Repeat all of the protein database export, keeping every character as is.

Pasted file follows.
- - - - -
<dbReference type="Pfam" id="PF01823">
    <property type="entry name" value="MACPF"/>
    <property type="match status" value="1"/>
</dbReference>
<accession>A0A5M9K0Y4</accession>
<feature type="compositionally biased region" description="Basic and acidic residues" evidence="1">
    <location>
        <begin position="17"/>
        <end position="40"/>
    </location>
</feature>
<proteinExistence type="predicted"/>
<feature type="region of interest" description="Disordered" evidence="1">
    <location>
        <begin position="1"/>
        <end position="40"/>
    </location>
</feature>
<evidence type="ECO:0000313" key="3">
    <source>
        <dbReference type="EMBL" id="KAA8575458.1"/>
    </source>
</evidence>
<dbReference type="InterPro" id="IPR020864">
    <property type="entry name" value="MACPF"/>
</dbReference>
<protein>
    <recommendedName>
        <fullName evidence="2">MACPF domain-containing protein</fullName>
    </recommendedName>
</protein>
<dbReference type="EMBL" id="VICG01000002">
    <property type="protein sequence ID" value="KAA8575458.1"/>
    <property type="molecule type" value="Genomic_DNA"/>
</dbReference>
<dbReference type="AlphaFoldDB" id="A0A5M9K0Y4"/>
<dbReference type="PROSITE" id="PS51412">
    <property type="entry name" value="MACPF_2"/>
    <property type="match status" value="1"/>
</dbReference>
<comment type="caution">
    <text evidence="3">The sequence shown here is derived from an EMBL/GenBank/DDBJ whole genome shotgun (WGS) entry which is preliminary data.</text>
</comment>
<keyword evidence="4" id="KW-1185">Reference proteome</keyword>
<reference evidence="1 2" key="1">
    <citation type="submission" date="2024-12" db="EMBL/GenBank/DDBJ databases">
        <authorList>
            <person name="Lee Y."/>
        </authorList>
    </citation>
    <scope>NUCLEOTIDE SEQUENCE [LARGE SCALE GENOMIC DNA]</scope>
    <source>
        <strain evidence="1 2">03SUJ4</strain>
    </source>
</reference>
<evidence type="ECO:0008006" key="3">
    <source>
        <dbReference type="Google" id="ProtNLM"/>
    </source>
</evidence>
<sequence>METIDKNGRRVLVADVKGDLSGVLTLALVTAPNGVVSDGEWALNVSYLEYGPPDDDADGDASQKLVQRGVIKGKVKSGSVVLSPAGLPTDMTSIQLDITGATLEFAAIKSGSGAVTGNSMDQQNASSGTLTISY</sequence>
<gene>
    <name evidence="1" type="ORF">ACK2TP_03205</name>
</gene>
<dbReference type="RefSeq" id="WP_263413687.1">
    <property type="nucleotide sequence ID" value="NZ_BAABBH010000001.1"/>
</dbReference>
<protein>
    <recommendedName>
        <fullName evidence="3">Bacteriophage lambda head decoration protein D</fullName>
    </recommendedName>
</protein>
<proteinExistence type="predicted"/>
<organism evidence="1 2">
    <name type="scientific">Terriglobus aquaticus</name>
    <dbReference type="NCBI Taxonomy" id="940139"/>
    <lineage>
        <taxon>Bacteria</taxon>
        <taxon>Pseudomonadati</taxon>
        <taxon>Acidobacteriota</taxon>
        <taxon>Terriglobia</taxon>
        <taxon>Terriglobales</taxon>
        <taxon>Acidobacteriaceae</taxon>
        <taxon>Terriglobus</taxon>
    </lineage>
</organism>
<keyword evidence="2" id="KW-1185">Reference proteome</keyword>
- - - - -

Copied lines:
<dbReference type="Pfam" id="PF01823">
    <property type="entry name" value="MACPF"/>
    <property type="match status" value="1"/>
</dbReference>
<accession>A0A5M9K0Y4</accession>
<feature type="compositionally biased region" description="Basic and acidic residues" evidence="1">
    <location>
        <begin position="17"/>
        <end position="40"/>
    </location>
</feature>
<proteinExistence type="predicted"/>
<feature type="region of interest" description="Disordered" evidence="1">
    <location>
        <begin position="1"/>
        <end position="40"/>
    </location>
</feature>
<evidence type="ECO:0000313" key="3">
    <source>
        <dbReference type="EMBL" id="KAA8575458.1"/>
    </source>
</evidence>
<dbReference type="InterPro" id="IPR020864">
    <property type="entry name" value="MACPF"/>
</dbReference>
<protein>
    <recommendedName>
        <fullName evidence="2">MACPF domain-containing protein</fullName>
    </recommendedName>
</protein>
<dbReference type="EMBL" id="VICG01000002">
    <property type="protein sequence ID" value="KAA8575458.1"/>
    <property type="molecule type" value="Genomic_DNA"/>
</dbReference>
<dbReference type="AlphaFoldDB" id="A0A5M9K0Y4"/>
<dbReference type="PROSITE" id="PS51412">
    <property type="entry name" value="MACPF_2"/>
    <property type="match status" value="1"/>
</dbReference>
<comment type="caution">
    <text evidence="3">The sequence shown here is derived from an EMBL/GenBank/DDBJ whole genome shotgun (WGS) entry which is preliminary data.</text>
</comment>
<keyword evidence="4" id="KW-1185">Reference proteome</keyword>
<reference evidence="1 2" key="1">
    <citation type="submission" date="2024-12" db="EMBL/GenBank/DDBJ databases">
        <authorList>
            <person name="Lee Y."/>
        </authorList>
    </citation>
    <scope>NUCLEOTIDE SEQUENCE [LARGE SCALE GENOMIC DNA]</scope>
    <source>
        <strain evidence="1 2">03SUJ4</strain>
    </source>
</reference>
<evidence type="ECO:0008006" key="3">
    <source>
        <dbReference type="Google" id="ProtNLM"/>
    </source>
</evidence>
<sequence>METIDKNGRRVLVADVKGDLSGVLTLALVTAPNGVVSDGEWALNVSYLEYGPPDDDADGDASQKLVQRGVIKGKVKSGSVVLSPAGLPTDMTSIQLDITGATLEFAAIKSGSGAVTGNSMDQQNASSGTLTISY</sequence>
<gene>
    <name evidence="1" type="ORF">ACK2TP_03205</name>
</gene>
<dbReference type="RefSeq" id="WP_263413687.1">
    <property type="nucleotide sequence ID" value="NZ_BAABBH010000001.1"/>
</dbReference>
<protein>
    <recommendedName>
        <fullName evidence="3">Bacteriophage lambda head decoration protein D</fullName>
    </recommendedName>
</protein>
<proteinExistence type="predicted"/>
<organism evidence="1 2">
    <name type="scientific">Terriglobus aquaticus</name>
    <dbReference type="NCBI Taxonomy" id="940139"/>
    <lineage>
        <taxon>Bacteria</taxon>
        <taxon>Pseudomonadati</taxon>
        <taxon>Acidobacteriota</taxon>
        <taxon>Terriglobia</taxon>
        <taxon>Terriglobales</taxon>
        <taxon>Acidobacteriaceae</taxon>
        <taxon>Terriglobus</taxon>
    </lineage>
</organism>
<keyword evidence="2" id="KW-1185">Reference proteome</keyword>